Dementia is one of the most prevalent and devastating illnesses affecting older persons. According to a survey conducted by Myers-JDC-Brookdale Institute, approximately 5% of community-dwelling older persons had advanced dementia. Studies conducted all over the world have found that older people with advanced dementia (OPsWAD) and their caregivers have substantial unmet needs and multiple problems with the quality of services they receive, such as treatment of physical symptoms and behavioral problems, and making difficult decisions regarding treatment and placement, which place a great burden on the family. In Israel, there is only anecdotal evidence of the quality of care for these patients. The goals of the study were to examine – for the first time in Israel – the quality of care provided by the health services to OPsWAD living in the community and to identify unmet needs of these patients and their families.
The patients were identified from a list of members of one of the health plans and from the patient roster of the homecare program in the same health plan. Interviews were conducted with 117 family members of OPsWAD – 65 were caring for a patient living at home and 52 had cared for a patient at home until his/her death 3-6 months before the interview. The average age of the patients was 87.
The findings indicate that OPsWAD living in the community and their families have considerable unmet care needs:
64% of the patients suffer from pain, 64% had cracked skin that could turn into pressure sores, 57% were in depression, and 56% were restless and agitated. Moreover, 73% of those who had died had suffered from discomfort close to death, 67% had problems swallowing and 55% suffered shortness of breath.
The family members reported a particularly low level of satisfaction with regard to receiving explanations on the patient’s condition and contact with the medical team. For example, 86% did not always know which physician or nurse was responsible for the care and 58% felt that their relative needed better medical homecare.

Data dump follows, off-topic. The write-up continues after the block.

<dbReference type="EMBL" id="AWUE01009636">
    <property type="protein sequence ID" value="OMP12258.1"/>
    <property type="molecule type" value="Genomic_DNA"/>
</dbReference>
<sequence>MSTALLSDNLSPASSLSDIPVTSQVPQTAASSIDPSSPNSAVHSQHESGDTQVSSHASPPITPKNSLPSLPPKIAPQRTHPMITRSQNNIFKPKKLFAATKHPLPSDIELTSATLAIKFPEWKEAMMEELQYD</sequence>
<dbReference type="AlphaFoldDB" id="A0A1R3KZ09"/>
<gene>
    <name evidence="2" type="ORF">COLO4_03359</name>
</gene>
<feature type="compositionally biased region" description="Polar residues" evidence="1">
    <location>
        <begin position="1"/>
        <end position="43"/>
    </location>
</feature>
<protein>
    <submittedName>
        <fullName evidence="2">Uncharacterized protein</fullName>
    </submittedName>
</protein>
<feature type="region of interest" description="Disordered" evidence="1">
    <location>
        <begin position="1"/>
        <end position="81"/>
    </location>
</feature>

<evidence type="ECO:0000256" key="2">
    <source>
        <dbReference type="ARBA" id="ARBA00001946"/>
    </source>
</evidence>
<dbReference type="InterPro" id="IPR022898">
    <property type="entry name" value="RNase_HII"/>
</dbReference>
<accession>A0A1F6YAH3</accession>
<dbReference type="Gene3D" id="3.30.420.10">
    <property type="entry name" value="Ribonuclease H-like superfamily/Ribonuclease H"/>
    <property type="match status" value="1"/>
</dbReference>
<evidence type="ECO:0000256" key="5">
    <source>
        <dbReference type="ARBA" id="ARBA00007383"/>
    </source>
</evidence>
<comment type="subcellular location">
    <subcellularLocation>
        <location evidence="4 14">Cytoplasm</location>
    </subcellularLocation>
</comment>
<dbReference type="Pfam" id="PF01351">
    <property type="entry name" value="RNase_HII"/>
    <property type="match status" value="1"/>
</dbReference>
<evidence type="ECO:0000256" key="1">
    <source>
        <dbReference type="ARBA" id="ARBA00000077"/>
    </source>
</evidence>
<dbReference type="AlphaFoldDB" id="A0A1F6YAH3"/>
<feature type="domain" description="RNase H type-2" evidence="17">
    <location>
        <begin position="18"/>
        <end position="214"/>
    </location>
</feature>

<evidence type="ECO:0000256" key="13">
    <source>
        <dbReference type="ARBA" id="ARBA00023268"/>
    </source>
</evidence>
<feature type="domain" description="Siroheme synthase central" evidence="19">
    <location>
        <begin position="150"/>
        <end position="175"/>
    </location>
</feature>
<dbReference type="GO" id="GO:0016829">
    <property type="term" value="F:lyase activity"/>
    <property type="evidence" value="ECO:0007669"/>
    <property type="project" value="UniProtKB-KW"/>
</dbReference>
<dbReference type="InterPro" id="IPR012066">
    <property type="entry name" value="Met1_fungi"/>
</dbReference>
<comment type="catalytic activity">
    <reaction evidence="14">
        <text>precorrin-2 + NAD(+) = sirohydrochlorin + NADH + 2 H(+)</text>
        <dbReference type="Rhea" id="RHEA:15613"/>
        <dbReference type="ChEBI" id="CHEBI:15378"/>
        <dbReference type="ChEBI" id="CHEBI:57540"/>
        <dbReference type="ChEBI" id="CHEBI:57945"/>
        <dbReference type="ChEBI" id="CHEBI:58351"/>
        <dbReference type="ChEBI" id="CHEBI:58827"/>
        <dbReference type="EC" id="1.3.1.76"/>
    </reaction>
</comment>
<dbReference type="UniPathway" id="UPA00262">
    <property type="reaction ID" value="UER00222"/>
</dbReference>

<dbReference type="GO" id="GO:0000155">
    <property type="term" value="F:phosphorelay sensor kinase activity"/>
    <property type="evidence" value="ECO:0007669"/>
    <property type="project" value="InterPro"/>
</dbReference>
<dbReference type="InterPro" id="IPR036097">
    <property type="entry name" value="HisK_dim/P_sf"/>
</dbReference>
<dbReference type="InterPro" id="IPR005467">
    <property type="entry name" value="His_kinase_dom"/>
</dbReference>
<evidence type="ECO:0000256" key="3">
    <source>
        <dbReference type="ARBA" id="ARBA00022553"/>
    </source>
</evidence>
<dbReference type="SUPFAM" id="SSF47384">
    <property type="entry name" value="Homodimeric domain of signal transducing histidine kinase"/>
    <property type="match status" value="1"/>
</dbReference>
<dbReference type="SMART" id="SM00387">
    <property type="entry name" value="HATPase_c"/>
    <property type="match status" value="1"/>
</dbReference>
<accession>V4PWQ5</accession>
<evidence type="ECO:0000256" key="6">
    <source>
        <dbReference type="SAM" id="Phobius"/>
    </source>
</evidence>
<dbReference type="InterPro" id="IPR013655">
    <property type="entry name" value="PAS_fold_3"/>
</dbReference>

74% of the family members described the care burden as “heavy” or “very heavy,” and 43% reported that caring for the patient was a heavy or very heavy financial burden.
Only 20% had written advance care directives in the event that they would be unable to express their wishes for medical care and only 22% had a power of attorney with a lawyer. In addition, only 15% of the caregivers reported discussing advance care planning with a professional from the medical team.
The findings indicate the need to formulate a comprehensive policy for the development of the services needed to improve the quality of care of the patients and to reduce burden on the families. It is particularly important to establish criteria for referral to palliative services and introduce incentives for such referrals. Equally important is the promotion of awareness of advance care plans and ways to put them into practice.
The findings will contribute to two current national initiatives: The National Program for Treatment of Patients with Dementia, which is currently being implemented by the Ministry of Health, and a new national program of palliative care for people with terminal illnesses, which is in the planning stages as a joint initiative of the Ministry of Health, JDC-ESHEL, and the Myers-JDC-Brookdale Institute.
The study was funded with the assistance of the Helen Daniels Bader Fund of Bader Philanthropies of Milwaukee, Wisconsin.